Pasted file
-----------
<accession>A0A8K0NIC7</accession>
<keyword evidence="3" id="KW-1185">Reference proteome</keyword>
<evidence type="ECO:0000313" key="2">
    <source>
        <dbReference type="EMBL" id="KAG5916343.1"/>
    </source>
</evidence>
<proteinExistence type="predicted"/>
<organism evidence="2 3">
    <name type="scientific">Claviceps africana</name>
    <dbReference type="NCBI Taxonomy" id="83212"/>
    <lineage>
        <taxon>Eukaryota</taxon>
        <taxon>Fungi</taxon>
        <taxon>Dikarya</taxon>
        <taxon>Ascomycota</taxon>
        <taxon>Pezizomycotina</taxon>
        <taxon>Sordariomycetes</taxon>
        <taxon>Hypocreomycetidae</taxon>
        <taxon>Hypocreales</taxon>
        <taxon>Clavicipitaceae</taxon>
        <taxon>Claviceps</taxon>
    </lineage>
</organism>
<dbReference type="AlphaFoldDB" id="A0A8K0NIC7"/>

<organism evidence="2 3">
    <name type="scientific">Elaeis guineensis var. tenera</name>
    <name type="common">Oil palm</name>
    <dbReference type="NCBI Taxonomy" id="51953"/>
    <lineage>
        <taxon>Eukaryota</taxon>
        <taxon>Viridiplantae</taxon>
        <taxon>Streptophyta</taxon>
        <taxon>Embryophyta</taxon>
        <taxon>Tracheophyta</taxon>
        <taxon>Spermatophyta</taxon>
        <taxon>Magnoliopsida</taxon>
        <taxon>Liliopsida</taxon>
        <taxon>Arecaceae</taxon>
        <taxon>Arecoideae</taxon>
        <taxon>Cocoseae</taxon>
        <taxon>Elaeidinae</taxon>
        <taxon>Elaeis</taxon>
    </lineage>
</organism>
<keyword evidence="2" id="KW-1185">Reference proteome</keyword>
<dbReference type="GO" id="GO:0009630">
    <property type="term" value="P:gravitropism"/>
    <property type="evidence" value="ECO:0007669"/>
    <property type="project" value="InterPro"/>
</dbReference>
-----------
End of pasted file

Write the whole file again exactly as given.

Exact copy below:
<accession>A0A8K0NIC7</accession>
<keyword evidence="3" id="KW-1185">Reference proteome</keyword>
<evidence type="ECO:0000313" key="2">
    <source>
        <dbReference type="EMBL" id="KAG5916343.1"/>
    </source>
</evidence>
<proteinExistence type="predicted"/>
<organism evidence="2 3">
    <name type="scientific">Claviceps africana</name>
    <dbReference type="NCBI Taxonomy" id="83212"/>
    <lineage>
        <taxon>Eukaryota</taxon>
        <taxon>Fungi</taxon>
        <taxon>Dikarya</taxon>
        <taxon>Ascomycota</taxon>
        <taxon>Pezizomycotina</taxon>
        <taxon>Sordariomycetes</taxon>
        <taxon>Hypocreomycetidae</taxon>
        <taxon>Hypocreales</taxon>
        <taxon>Clavicipitaceae</taxon>
        <taxon>Claviceps</taxon>
    </lineage>
</organism>
<dbReference type="AlphaFoldDB" id="A0A8K0NIC7"/>

<organism evidence="2 3">
    <name type="scientific">Elaeis guineensis var. tenera</name>
    <name type="common">Oil palm</name>
    <dbReference type="NCBI Taxonomy" id="51953"/>
    <lineage>
        <taxon>Eukaryota</taxon>
        <taxon>Viridiplantae</taxon>
        <taxon>Streptophyta</taxon>
        <taxon>Embryophyta</taxon>
        <taxon>Tracheophyta</taxon>
        <taxon>Spermatophyta</taxon>
        <taxon>Magnoliopsida</taxon>
        <taxon>Liliopsida</taxon>
        <taxon>Arecaceae</taxon>
        <taxon>Arecoideae</taxon>
        <taxon>Cocoseae</taxon>
        <taxon>Elaeidinae</taxon>
        <taxon>Elaeis</taxon>
    </lineage>
</organism>
<keyword evidence="2" id="KW-1185">Reference proteome</keyword>
<dbReference type="GO" id="GO:0009630">
    <property type="term" value="P:gravitropism"/>
    <property type="evidence" value="ECO:0007669"/>
    <property type="project" value="InterPro"/>
</dbReference>